Rickard redesigns the fabric of gender neutral apparel

Simplex redefines... the standard of ‘one-size-fits-all’

Rickard redesigns the fabric of gender neutral apparel

Camille Baer, Opinion Editor

Right now, college students are trying to figure out what they’re going to do with their life, what to major in and how to get a job. But here’s a high school senior who has already branded herself and gained a following in not just one, but two ways.
The name of her unisex clothing line is called Simplex Apparel. Her Soundcloud handle is Laynaproductions. And her name? Alayna Rickard.
In junior year, Rickard interviewed groups of people in order to get their views on gender stereotypes. Using their responses, she created a line of clothing that she named Simplex Apparel. Her line stemmed from a project she began in IGSS: “Last year, in IGSS, I created an online web store that sold gender neutral clothing.”
She cites artist Keith Haring, who used visual art as a tool to spread his voice and message, as her greatest artistic inspiration. “I also love his graphic style, which has inspired me to create textiles and graphics of my own,” Rickard said.
Graphics show up in both her textiles and in her own wardrobe. Rickard describes her personal style as being unique. “I don’t like wearing the same thing everyone else wears, so I try to find or create my own versions of something I like,” Rickard explained.
Because Rickard strives to accommodate her own personal style nuances, she works hard to make others feel more comfortable in their own self-expression, which played a huge role in the creation of her line.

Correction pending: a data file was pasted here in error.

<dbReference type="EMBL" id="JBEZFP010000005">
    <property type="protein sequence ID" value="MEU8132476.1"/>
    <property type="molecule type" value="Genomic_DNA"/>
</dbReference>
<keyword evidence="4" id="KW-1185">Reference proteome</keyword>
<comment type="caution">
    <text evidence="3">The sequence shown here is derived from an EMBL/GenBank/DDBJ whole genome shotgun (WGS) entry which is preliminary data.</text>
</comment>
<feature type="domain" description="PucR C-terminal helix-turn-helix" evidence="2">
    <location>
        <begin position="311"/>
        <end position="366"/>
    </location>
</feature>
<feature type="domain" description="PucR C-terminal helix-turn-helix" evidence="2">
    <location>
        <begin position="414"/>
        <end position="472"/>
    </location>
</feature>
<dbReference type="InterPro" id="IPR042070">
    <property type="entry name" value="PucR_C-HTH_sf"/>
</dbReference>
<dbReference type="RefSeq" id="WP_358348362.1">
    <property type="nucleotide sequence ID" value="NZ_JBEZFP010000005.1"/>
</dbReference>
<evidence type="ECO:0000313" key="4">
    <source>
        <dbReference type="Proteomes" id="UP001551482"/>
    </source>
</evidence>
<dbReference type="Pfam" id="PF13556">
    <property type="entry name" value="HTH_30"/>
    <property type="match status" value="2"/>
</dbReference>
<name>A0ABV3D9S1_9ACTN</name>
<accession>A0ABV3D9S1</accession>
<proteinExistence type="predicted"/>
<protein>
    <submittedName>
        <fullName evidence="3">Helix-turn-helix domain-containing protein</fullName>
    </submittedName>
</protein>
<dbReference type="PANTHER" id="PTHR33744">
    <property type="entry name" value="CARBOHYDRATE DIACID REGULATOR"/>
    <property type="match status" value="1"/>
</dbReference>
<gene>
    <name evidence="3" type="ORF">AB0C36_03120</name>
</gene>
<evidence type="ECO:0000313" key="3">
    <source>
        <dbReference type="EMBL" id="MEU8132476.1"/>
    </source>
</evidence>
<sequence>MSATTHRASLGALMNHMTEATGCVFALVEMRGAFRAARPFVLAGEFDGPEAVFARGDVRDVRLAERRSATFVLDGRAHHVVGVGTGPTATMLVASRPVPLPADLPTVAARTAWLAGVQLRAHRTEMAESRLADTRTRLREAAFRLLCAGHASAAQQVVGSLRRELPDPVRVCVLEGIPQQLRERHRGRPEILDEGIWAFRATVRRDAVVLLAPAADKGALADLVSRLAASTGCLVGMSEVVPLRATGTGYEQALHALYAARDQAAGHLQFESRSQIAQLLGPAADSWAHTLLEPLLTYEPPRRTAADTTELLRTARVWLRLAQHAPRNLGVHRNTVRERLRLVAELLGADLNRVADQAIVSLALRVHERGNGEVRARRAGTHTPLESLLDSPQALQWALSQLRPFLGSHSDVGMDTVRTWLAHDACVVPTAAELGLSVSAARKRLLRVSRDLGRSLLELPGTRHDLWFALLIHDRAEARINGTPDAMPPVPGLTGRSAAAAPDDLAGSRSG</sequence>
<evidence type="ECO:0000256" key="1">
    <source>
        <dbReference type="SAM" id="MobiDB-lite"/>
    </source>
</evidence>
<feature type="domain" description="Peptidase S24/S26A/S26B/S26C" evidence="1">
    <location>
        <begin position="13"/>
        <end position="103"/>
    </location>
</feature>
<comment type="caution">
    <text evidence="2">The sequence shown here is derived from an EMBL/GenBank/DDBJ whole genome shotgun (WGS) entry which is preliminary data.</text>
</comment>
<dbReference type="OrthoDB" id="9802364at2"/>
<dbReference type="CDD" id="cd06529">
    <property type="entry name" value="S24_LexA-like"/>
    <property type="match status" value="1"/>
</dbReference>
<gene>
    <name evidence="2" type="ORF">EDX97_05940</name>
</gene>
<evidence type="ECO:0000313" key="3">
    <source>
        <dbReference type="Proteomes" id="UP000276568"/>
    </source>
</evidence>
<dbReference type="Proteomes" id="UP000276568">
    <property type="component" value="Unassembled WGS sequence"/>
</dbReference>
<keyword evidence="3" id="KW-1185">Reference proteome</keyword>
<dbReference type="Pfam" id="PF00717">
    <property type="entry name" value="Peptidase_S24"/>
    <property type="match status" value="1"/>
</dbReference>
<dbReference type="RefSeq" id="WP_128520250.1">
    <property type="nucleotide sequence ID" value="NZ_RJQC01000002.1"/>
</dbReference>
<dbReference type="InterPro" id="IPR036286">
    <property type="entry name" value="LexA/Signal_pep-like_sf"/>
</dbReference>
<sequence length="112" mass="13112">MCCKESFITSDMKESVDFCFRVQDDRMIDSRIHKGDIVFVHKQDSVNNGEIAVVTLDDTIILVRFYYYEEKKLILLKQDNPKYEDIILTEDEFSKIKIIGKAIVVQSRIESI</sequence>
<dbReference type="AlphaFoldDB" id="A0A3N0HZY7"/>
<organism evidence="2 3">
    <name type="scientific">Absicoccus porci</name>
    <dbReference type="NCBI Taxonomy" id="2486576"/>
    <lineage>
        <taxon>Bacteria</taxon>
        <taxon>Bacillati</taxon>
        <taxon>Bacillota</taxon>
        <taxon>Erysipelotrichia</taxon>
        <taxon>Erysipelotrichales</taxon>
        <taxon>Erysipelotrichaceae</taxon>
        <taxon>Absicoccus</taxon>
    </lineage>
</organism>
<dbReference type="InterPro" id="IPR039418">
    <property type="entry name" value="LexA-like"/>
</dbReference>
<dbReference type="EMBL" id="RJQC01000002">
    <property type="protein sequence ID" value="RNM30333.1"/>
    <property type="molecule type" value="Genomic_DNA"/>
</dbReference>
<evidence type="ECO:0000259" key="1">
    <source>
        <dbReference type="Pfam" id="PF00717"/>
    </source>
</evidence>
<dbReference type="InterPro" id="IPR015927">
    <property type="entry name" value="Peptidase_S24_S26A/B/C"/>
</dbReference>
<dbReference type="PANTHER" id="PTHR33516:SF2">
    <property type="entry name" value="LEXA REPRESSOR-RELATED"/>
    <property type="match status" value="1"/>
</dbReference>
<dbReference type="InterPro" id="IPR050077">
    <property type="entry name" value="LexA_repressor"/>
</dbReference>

“Growing up as an actor, I was often surrounded by people who were gender non-conforming. For my guy friends, it was normal for them to shop in the opposite gender sections of clothing stores,” she said.
To Rickard, clothing is a huge part of self-expression, and thus her mission revolves around creating pieces that don’t stay within the constraints of female versus male clothing. “As a society we try to organize [gender] into these two groups, but in reality gender is a spectrum. I wanted to create a brand that fosters a community of people that’s based on acceptance instead of competition,” Rickard said.

‘I don’t like wearing the same thing everyone else wears, so I try to find or create my own versions of something I like.’

Since Simplex Apparel’s debut, Rickard has added several pieces, including a gender-neutral skort, to the collection. As she continues on this artistic path, Rickard wants to begin incorporating ideas from another passion of hers into her designs and music.
“My goal is to fuse fashion, music and the visual arts into an artistic career. My experience with both definitely influenced my work,” Rickard said.
Beyond music and the visual arts, high school has been an important influence on Simplex Apparel’s creation. Rickard is part of IGSS, a program which she has fostered her creativity.
“I chose to take IGSS which has allowed me to generate more creative projects for myself. It gives me the freedom to learn about what I’m actually interested in,” Rickard said.
The freedom she has experienced through the IGSS program is reflected in the lessons she’s learned firsthand through this project. Rickard offers her own advice, saying, “The best advice I can give is to take risks. It is really easy to doubt yourself when making creative work, since you never know how people are going to react. To succeed you have to be brave enough to take the risk and put yourself out there.”
To think that Rickard has accomplished so much in such a short amount of time is admirable in itself, but knowing that it all began with a single sewing machine is a true testament to her tenacity: “My mom was worried because I didn’t really have a hobby, so she bought me a sewing machine.”